Young families are our future, yet we just don’t reach them. It is possible, by smart multi-media marketing, to attract them to our churches. An hour-long Sunday morning family service – monthly to begin with – with a Lyceum session run in a separate hall, fits in well with the average young family. (The orthodox have discovered this and we should not ignore it.)

Because the attraction to parents would lie in having their children taught some values, it would not be necessary to offer clairvoyance at the service itself, which could focus on philosophy. This, in turn, would slowly educate a generation of maturing people in our deeper literature – something for which we have no strategy at the moment – which can form our speakers and teachers of the fairly near future.

No doubt most parents would have an interest in mediumship and would find their way to an evening service. Again, small congregations cannot offer this and tend to have elderly congregations, which have less to offer to the future, although much to offer the present. A small church cannot even offer that.

7. Larger – but fewer – churches would improve standards of mediumship.

Experienced Spiritualists are well aware that we are poorly resourced in good mediumship. There are simply too many – mainly small – churches and the supply of competent mediums is spread too thinly.

The 343 churches of the SNU, served by no more than 100 competent mediums, can only translate to a poor general standard, which will not persuade many intelligent seekers to join us. Small churches create too many openings each week for our competent mediums to fill.

So most churches have to use sub-standard mediums – worthy toilers in the vineyard, whose often subtle gifts we have learned to appreciate, but who do not cut the mustard with today’s demanding public. Add in the non-SNU churches and the picture is even bleaker. So we need either to cut the number of churches or wave a magic wand and make all our mediums brilliant! Only one of these is do-able.

8. Larger churches produce better leaders.

Without wishing to offend, if a church is small, the pool of members from whom it can draw its committee is small and the result can be a poor standard of leadership.

This is not an opinion – it’s a stone-cold fact. Skilled secretaries and treasurers pose particular problems. Strong-minded but inexperienced presidents have often emerged prematurely in small churches, due to the shortage of genuine leadership material.

Good leaders may well emerge in small churches, in which case the congregation will grow. But there is little evidence of this happening. Statistically – and in practice – large congregations provide more people capable of good leadership.

9. Larger churches can better meet the challenge of TV mediumship.

There is no doubt that TV mediumship is sending newcomers to our churches with higher expectations of mediumship than we can deliver. Putting the average medium head to head with a TV medium is only going to produce one winner in their eyes. Such people visit us once.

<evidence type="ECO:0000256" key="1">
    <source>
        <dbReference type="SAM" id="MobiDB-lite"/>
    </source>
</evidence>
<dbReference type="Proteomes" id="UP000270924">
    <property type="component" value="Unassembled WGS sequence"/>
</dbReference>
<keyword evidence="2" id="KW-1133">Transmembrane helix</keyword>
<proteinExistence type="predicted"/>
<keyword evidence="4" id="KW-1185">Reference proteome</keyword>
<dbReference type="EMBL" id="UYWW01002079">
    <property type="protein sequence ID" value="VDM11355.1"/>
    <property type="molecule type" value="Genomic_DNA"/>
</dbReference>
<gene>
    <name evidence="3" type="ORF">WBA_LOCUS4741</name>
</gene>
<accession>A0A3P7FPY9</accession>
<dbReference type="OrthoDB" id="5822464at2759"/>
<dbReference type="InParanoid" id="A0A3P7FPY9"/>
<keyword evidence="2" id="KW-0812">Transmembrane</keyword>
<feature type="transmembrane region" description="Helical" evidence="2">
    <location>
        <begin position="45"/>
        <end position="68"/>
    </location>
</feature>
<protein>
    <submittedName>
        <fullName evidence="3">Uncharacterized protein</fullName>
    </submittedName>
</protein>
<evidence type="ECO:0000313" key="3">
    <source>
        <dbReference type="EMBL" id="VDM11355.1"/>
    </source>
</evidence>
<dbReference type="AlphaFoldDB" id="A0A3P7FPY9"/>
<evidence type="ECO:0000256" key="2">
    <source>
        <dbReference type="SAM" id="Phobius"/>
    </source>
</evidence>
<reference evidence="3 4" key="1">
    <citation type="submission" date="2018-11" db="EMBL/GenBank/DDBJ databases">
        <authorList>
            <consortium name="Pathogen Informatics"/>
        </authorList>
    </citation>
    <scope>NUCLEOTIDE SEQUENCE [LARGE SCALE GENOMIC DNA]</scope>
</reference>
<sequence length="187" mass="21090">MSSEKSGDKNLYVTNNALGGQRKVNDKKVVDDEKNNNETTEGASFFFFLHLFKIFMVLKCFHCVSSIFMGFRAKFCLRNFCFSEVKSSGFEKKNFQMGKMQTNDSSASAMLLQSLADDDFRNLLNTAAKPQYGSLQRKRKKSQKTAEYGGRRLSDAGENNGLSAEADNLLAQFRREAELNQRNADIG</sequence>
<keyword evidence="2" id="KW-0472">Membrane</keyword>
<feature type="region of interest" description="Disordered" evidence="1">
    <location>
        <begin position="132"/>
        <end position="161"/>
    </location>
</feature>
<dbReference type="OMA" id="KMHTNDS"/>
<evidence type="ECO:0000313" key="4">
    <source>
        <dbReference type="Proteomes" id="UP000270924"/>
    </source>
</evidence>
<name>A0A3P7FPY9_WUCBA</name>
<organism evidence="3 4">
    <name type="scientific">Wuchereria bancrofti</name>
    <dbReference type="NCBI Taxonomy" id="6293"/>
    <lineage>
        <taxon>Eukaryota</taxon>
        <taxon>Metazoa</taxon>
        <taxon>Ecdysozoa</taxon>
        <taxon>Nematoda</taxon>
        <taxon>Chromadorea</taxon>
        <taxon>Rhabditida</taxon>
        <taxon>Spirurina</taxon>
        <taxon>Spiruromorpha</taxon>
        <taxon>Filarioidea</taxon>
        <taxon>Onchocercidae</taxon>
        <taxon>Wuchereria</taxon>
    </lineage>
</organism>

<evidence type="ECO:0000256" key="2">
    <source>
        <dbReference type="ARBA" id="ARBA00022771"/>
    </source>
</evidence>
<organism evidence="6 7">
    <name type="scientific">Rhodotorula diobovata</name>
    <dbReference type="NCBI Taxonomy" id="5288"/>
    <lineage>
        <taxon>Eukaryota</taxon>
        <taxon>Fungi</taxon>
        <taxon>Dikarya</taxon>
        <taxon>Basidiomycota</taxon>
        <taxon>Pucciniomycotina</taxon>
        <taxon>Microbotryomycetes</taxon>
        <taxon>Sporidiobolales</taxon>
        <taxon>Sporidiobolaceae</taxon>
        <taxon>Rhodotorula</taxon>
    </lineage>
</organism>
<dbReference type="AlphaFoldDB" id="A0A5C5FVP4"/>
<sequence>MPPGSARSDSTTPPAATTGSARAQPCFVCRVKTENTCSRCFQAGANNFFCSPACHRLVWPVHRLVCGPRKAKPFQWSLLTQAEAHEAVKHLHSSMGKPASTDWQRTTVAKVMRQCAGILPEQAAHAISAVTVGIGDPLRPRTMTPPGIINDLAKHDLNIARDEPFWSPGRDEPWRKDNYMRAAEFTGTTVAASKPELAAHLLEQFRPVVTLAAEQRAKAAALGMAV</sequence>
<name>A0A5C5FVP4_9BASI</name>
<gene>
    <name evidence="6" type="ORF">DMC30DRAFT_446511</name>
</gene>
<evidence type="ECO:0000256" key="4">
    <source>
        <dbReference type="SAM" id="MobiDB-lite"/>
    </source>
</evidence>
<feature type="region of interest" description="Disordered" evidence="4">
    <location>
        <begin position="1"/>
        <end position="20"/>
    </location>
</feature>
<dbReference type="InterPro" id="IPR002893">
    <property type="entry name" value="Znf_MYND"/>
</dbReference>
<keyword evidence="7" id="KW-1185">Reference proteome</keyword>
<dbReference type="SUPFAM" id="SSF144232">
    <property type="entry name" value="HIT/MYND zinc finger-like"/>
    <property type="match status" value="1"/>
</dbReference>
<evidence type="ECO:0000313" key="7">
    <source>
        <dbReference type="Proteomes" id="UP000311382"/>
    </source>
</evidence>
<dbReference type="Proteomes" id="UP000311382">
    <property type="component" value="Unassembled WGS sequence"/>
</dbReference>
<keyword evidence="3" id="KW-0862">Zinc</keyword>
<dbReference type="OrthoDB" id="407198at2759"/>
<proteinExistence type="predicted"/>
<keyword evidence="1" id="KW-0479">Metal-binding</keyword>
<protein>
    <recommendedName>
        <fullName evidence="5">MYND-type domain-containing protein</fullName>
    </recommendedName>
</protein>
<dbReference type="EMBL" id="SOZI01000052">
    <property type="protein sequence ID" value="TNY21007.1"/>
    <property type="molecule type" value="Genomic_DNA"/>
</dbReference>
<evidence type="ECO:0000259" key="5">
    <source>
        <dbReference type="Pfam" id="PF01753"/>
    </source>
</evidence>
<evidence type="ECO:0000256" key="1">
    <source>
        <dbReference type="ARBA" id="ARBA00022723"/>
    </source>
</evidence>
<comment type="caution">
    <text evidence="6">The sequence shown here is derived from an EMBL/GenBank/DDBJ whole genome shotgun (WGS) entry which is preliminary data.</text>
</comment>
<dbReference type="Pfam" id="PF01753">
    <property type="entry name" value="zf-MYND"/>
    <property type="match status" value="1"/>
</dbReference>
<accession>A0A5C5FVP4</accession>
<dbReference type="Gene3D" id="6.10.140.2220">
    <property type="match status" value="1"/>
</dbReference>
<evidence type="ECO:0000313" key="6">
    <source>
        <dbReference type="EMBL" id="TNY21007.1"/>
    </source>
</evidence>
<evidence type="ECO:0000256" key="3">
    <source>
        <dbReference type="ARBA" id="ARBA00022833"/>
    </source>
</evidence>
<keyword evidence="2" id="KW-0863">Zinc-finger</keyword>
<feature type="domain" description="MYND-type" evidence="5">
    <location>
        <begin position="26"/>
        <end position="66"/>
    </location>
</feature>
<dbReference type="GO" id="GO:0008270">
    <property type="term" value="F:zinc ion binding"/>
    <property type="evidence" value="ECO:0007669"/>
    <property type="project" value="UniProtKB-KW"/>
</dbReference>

A large church, however, has much more to offer, with its array of activities and participation. Small churches have little to offer beyond the message culture, plus some level of healing ministry. Increasingly, in our fractured society, beyond the search for evidence, seekers are looking for belonging and acceptance. All churches can offer this to a point, but large churches have the resources, varied age groups and scope to do it better.

10. Larger churches can support a credible national body.

Many people take pride in the fact that we have survived for 120 years with just a volunteer parent body, and no professional church leaders. But look how little we have achieved – less than six people in 10,000(3) in England and Wales are Spiritualists!

Is this the best we can do? We have never shown any appetite for properly financing an effective parent body, which is a prerequisite for a world religion. For example, the £5 per member per year that churches pay to the SNU is an insult to our mission and purpose. As I have previously written, even the Boy Scouts – another volunteer-based organisation – pay £25 per member to their association, five times SNU members’ commitment.

That £5 is geared to what our smallest and most impecunious church can afford – which, sadly, is the majority of them. However, the cost of equalling the Boy Scout commitment of £25 per church to the national body would be just £1,720.(4) Impossible for our current average church, but quite affordable from the (say) £11,000 surpluses of a unified church. To those with no vested interest in their status within a small church, this is obvious. Others try not to understand what they do not like.

Of course, the merging of churches is not the only way forward – it is just the most rational and poses many challenges, which are mainly ego-based. The other is to grow organically. There are well-tried ways of doing this but, again, delivering the training to church leaders – and creating relevant courses – takes money and probably more time than volunteers can give. But if a professionalised national body can deliver leadership such as this, it will be worth the capitation fees that larger churches could easily afford. And, incidentally, a unified church would also have to go through this ‘organic’ process.